I hope this helps.

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1 year 3 days ago #539504 by Crusha

I would book them in now. They won't get much bigger, maybe a bit fatter. But not big enough to make it worth taking them through another winter.

Most of the Farmers around here book theirs in around May to June, when grass growth slows up or even stops. To that end don't feed baleage or silage for a couple of weeks prior if you can avoid it, some people claim you can taste it in the meat. Haven't had that experience myself, but then we get ours done straight off of grass.

And as Sue said you may not get the same yield from your crosses as a pure beefie. We called out the Homekill on our Dairy Crosses at around 20 months and used to get anything from 180 - 240kg on the hook. Which then roughly (very roughly) worked out to about 90 - 120kg of meat. Still enough to require some creative stacking in a medium sized chest freezer when we did two at once.

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1 year 3 days ago #539505 by Hoppo

Thank you. Great to know. When I commented that 'we have', i should have said that my neighbour owns one and I own the other. We have a spare freezer and he still has to get one. He better get a move on. Looking forward to see whether my Hereford cross with a bit of Jersey on her face tastes as good or better than his Angus. I'm from Hereford so hoping that we win!

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1 year 3 days ago #539509 by LongRidge

It would be very interesting to know if you can tell the difference between the same cuts cooked the same way, and without spices before and during cooking and tasting. Some people can tell the difference and others can't. Jersey with it's softer fat can be quite different. Some people love it and others hate it :-).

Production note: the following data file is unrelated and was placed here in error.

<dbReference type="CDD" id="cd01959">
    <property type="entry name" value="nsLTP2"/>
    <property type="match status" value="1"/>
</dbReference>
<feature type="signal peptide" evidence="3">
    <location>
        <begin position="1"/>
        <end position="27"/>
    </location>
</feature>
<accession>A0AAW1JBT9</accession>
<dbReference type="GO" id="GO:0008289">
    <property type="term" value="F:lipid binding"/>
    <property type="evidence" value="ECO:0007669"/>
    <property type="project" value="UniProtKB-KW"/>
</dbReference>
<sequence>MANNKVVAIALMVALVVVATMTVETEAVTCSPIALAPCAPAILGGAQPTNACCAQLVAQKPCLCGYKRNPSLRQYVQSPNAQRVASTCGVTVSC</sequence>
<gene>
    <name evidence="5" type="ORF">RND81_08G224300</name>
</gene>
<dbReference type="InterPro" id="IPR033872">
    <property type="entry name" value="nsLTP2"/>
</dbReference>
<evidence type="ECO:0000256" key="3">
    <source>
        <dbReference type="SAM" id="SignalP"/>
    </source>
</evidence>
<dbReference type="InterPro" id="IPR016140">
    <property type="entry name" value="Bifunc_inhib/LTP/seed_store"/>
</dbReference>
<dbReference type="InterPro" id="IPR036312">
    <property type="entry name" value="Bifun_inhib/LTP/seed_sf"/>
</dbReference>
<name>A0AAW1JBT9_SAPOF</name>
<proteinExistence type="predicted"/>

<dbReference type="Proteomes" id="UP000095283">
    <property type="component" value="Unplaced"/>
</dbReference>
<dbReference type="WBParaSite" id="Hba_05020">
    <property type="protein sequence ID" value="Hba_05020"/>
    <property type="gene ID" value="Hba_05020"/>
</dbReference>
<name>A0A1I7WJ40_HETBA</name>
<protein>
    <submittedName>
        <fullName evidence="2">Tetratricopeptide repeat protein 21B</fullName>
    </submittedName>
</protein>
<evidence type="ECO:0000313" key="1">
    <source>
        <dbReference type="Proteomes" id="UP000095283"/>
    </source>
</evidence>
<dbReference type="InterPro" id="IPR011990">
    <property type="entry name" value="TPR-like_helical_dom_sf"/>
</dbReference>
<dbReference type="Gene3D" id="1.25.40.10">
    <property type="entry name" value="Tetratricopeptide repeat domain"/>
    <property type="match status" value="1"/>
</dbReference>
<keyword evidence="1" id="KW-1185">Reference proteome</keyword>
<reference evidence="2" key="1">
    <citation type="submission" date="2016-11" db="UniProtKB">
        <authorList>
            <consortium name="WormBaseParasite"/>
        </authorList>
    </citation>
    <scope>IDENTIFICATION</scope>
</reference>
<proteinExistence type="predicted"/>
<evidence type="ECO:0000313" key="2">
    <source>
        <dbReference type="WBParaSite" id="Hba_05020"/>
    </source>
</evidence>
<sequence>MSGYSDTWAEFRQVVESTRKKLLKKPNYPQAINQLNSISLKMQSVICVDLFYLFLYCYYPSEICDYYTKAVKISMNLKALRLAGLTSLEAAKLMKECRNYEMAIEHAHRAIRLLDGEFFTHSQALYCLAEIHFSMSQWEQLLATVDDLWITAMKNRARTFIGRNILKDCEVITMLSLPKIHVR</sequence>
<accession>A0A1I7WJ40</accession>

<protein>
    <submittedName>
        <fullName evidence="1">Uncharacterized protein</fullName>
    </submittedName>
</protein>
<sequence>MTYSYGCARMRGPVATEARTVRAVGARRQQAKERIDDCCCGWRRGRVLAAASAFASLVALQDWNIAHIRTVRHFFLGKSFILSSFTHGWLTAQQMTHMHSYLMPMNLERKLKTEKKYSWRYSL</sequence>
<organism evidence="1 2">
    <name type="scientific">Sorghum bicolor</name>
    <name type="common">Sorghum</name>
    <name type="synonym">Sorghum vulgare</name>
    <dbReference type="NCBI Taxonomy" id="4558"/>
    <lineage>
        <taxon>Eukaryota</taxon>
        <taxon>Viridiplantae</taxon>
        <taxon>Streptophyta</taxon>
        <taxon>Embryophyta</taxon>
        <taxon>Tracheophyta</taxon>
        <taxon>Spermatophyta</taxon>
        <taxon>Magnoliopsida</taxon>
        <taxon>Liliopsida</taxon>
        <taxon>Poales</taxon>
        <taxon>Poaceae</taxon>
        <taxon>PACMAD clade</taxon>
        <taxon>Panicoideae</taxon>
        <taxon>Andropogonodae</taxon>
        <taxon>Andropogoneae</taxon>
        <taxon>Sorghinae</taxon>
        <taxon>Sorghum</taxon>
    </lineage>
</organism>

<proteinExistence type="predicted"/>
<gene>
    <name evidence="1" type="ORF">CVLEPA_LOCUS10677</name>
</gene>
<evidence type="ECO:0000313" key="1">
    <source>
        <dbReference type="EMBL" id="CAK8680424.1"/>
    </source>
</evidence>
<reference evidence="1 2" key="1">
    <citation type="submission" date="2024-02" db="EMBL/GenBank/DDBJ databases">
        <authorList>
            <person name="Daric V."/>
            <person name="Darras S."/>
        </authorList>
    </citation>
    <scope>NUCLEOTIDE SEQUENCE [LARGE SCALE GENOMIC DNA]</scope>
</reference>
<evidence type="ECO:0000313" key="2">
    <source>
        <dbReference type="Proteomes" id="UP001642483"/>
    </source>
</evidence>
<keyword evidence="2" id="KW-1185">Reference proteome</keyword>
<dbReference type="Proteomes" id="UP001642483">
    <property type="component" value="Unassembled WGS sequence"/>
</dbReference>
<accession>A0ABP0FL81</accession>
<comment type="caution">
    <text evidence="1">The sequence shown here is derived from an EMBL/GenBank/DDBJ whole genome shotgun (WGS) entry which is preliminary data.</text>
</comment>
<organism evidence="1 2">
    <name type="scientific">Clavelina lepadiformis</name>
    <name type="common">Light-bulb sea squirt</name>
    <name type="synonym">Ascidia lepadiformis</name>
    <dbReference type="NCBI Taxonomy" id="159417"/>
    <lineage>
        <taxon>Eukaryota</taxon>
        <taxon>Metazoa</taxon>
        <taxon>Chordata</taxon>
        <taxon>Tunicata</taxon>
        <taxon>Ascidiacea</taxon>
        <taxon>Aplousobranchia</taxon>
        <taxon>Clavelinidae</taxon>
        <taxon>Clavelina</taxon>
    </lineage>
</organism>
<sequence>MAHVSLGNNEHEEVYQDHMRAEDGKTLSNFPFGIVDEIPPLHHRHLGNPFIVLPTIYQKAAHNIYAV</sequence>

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1 year 3 days ago #539511 by Hoppo

Looking at my red cow. I think she is much more Hereford with a tint of Jersey. What do you reckon?

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1 year 3 days ago #539513 by Stikkibeek

Fairly typical of a hereford jersey cross. We have just sent similar cattle to the works. but they were 16 month dairy beef cross steers. One killed at 235, the other a bit lighter. I see the schedule is trending down again.
Age doesn't matter quite so much for home kill. If they have good covering of muscle on back and rear end, reasonable fat on the brisket, then they should be good eating.


Did you know, that what you thought I said, was not what I meant :S

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1 year 3 days ago #539516 by LongRidge

Possibly 50% Hereford. Did she have horns that had to be removed? The other 50% is probably all dairy, but perhaps Friesian/Jersey.

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1 year 3 days ago #539520 by Stikkibeek

LongRidge wrote: Possibly 50% Hereford. Did she have horns that had to be removed? The other 50% is probably all dairy, but perhaps Friesian/Jersey.


Unlikely LR


Did you know, that what you thought I said, was not what I meant :S

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1 year 2 days ago #539524 by tonic

The red looks like a typical hereford - jersey cross to me, and the black seems most likely to be an angus - jersey cross also.